HPE’s Neri to Partners: ‘We See a Future of Opportunity and Growth”
LAS VEGAS — For the more than 2,000 attendees at HPE Partner Summit 2018, being held here in conjunction with HPE Discover 2018, the changed experience of the vendor’s annual partner conference was most evident when Antonio Neri, CEO and president, addressed the audience as the new head honcho. Neri took the reins of HPE in February 2018 when Meg Whitman, former CEO and president, stepped down.
The new HPE vibe was echoed with the on-stage presence of Paul Hunter, worldwide partner sales leader, new global channel chief, who noted that over 70 percent of HPE revenue is sold through partners.
“The channel is our fastest-growing route of our business with 18 percent growth in the first quarter,” Hunter said. Noting three acquisitions — Cape Networks, RedPixie and Plexxi — in the last three months, alone, he told attendees, “We’re not shrinking our portfolio, we’re expanding it — giving you more reasons to talk to your customers and prospects about the solutions we can bring.”
Neri, a 20-year-plus company veteran, welcomed partners to the conference hoping they see a refreshed HPE. “We see a future of opportunity and growth,” he said. “HPE is a company that never stops innovating and has a clear understanding of what the future looks like for our customers and partners.”
At the same time, he admitted that there is still work to be done when it comes to engaging with partners. “We know that there’s still a lot of friction in the system, which is why we’re making a significant investment to simplify our company and improve the way we do business with you through our processes and systems,” he said. Neri told partners they will see changes over the next nine quarters.
Partners heard Phil Davis, HPE’s chief sales officer, talk about the Super 6, the six key sales opportunities partners should focus on. The Super 6 includes shorter-term (now to two to three years out) opportunities such as Gen 10 transition, blades plus and storage to flash, while the longer term (strategic plays extending now to over the next 10 years) opportunities include everything-as-a-service, software-defined and intelligent edge.
“The Super 6 represents huge transitions we see happening right now in the marketplace,” he said. “The good news about the Super 6 is that we started outside in. We started by looking at the big trends we see customers doing and asking how can we position ourselves to exploit that opportunity, which is a $65 billion plus opportunity?”
Davis homed in on the Super 6 beginning with the short-term opportunities.
The Gen 10 transition market opportunity is valued at $20 billion. HPE, he noted, is well positioned in this market with its industry-standard servers providing partners the opportunity to refresh existing accounts or sell into competitive environments.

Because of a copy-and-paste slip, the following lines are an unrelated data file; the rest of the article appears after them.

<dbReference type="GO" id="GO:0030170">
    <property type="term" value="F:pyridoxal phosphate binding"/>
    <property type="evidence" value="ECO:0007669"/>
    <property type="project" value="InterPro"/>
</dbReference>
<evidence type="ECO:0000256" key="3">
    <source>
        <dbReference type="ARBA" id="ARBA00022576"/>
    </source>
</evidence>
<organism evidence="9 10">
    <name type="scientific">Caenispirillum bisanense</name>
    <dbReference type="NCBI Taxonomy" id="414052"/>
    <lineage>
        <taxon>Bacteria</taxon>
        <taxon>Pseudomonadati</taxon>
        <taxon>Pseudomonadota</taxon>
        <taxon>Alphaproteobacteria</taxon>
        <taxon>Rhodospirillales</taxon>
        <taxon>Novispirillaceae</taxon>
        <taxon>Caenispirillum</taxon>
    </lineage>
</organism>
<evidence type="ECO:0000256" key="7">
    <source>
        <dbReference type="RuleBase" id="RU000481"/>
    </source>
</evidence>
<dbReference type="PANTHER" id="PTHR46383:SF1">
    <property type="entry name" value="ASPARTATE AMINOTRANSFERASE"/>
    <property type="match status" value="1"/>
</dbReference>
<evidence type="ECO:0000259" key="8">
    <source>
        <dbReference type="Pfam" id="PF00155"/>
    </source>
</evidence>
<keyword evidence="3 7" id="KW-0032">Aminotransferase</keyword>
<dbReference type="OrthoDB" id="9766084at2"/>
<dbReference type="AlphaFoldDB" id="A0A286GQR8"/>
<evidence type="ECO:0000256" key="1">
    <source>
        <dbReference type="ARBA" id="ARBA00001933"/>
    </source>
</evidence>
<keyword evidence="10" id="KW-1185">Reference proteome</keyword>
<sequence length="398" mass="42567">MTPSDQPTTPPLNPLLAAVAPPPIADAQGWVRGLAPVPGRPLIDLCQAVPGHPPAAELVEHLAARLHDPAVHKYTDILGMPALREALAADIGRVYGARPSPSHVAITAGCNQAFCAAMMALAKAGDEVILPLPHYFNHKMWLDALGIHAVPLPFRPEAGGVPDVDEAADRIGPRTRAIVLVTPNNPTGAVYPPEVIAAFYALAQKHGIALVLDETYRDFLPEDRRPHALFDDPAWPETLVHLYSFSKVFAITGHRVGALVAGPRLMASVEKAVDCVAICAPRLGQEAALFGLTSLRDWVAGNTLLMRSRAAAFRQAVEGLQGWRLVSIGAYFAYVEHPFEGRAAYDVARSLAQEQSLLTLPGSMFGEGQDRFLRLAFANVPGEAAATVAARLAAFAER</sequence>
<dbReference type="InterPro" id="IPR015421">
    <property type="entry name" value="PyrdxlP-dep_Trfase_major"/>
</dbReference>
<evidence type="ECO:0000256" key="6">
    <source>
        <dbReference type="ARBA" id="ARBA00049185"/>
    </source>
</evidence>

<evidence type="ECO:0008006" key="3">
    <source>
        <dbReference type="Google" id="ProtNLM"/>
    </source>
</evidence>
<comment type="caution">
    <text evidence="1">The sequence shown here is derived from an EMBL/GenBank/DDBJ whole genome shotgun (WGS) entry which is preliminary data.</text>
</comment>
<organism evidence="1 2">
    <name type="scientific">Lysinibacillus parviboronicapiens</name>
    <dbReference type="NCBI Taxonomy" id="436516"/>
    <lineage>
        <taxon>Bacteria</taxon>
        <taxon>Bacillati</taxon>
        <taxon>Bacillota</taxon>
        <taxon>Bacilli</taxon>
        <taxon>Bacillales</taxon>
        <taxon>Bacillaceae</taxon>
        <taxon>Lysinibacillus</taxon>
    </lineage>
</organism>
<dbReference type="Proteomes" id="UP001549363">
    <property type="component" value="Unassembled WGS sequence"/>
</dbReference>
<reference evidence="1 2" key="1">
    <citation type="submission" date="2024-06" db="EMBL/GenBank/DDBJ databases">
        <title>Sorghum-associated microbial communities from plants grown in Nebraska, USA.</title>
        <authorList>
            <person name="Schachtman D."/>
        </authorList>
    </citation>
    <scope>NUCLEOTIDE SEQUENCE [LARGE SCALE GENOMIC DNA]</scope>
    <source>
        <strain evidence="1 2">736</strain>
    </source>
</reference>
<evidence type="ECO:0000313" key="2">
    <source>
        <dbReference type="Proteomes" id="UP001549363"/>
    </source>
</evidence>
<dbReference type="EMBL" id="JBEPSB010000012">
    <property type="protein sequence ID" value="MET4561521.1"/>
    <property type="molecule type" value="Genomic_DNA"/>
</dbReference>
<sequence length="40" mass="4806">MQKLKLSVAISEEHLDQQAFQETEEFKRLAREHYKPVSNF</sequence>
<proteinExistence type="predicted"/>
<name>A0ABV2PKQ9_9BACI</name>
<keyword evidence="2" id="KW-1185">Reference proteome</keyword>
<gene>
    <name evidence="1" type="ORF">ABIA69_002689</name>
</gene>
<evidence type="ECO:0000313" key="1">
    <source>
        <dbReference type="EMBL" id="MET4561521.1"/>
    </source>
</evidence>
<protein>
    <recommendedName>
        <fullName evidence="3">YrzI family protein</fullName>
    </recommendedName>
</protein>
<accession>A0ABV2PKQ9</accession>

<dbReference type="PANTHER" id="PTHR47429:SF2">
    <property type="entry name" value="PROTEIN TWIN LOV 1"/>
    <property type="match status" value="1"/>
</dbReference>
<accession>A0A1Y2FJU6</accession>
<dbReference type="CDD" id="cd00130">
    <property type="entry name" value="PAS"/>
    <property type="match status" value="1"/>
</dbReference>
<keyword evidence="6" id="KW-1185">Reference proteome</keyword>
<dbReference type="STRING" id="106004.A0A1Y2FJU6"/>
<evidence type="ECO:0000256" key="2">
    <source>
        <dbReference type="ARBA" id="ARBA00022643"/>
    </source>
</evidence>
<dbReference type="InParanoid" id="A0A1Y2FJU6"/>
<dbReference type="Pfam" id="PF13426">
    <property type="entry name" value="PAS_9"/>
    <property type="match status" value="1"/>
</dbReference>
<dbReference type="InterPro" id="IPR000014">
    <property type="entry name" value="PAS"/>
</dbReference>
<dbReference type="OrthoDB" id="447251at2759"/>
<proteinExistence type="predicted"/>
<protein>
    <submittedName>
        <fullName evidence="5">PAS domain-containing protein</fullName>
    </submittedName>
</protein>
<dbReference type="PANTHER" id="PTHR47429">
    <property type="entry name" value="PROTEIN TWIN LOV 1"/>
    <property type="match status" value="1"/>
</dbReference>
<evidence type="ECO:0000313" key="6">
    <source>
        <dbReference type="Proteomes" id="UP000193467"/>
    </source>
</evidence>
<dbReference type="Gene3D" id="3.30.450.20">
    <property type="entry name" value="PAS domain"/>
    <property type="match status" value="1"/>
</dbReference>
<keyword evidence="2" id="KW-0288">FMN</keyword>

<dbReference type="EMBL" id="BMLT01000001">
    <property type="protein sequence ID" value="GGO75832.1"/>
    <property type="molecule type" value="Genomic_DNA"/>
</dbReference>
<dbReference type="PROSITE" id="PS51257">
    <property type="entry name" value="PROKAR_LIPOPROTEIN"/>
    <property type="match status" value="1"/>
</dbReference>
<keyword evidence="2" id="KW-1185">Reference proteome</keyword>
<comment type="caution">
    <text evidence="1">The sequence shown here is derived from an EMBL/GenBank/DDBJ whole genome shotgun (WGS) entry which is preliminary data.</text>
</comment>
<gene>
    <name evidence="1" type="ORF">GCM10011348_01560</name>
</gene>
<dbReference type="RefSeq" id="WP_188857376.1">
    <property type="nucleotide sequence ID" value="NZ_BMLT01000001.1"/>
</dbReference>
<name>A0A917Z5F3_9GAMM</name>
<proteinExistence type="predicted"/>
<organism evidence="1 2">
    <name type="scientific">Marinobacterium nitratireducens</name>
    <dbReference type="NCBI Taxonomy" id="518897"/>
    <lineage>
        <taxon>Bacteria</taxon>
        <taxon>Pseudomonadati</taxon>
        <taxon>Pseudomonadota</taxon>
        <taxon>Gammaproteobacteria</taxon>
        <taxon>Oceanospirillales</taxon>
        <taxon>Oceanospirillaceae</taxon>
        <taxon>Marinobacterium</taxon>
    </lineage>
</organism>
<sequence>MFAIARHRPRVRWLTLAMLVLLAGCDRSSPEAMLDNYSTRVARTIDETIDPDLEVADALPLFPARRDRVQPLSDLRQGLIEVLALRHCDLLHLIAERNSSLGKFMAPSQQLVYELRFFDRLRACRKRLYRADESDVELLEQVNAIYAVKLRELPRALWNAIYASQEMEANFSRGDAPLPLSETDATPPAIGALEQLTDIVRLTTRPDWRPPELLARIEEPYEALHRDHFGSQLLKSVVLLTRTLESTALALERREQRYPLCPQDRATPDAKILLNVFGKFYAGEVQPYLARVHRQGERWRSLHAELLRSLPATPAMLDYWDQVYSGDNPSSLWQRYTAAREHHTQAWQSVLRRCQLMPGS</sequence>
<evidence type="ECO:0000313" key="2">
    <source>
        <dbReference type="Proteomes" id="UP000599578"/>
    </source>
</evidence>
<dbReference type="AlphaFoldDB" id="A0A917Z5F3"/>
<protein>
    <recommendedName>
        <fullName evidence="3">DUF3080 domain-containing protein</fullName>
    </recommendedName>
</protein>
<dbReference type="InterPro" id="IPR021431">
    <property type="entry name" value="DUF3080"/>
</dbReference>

“The key is to lead discussions with HPE OneView,” Davis said. “It delivers a differentiated experience for our customers in terms of ease of deployment of infrastructure and automation of routine tasks to take cost out.”
The second transition or short-term opportunity for partners is blades plus. HPE dominates this market with the second place player being Cisco with its Unified Computing System (UCS). Davis took a sharp swipe at Cisco.
“If you look at what’s going on with their investments, it seems like they’re pulling back — you haven’t seen the same pace of innovation from them and it looks like they’re doubling down on security and in other places,” he said. “So, it looks like Cisco isn’t looking to invest in the future.”
Blades plus represents a $6 billion opportunity that’s up for grabs.
Storage to flash is the third short-term opportunity for partners. HPE is well positioned to disrupt this $7.7 billion market, according to Davis, since the company redefined its storage positioning around three key elements: predictive, cloud-ready and timeless.
Looking at the three long-term opportunities, David focused on everything-as-a-service and how public cloud changed the customer’s expectations about how IT should operate. “IT should be scalable and I should only pay for what I use,” he said, noting that 40 percent of IT spend is consumption-based today. Therefore, HPE and partners need to lead with everything-as-a-service and a consumption model such as HPE GreenLake because it’s what customers want.
It’s HPE’s goal to deliver a public cloud experience on-premises for a lower price than a customer can do in the cloud via its software-defined strategy. “You can think of the consumption model and software-defined going hand in hand and it’s the way we’ll enable that cloud-like experience on premises,” Davis said. Again, he pointed to OneView as the conversation starter, SimpliVity for hyperconverged infrastructure, Plexxi, a next-generation network fabric, and OneSphere to integrate from the edge to all a customer’s clouds.
Davis concluded by addressing the intelligent edge, calling it a massively disruptive opportunity to the tune of $26 billion total addressable market (TAM) by 2020. “We see opportunity in every industry around the globe … and we believe that all the edges will be connected via software-defined hybrid cloud environment,” he said.
Cyndi Privett, vice president of research and co-founder of Viewpoint Research, said that HPE’s message on Monday had focus and clarity around strategy and the opportunity that’s on the table for partners today. “In the past, the messaging between compute and storage and Aruba was disconnected, but HPE has brought it together cohesively,” she said.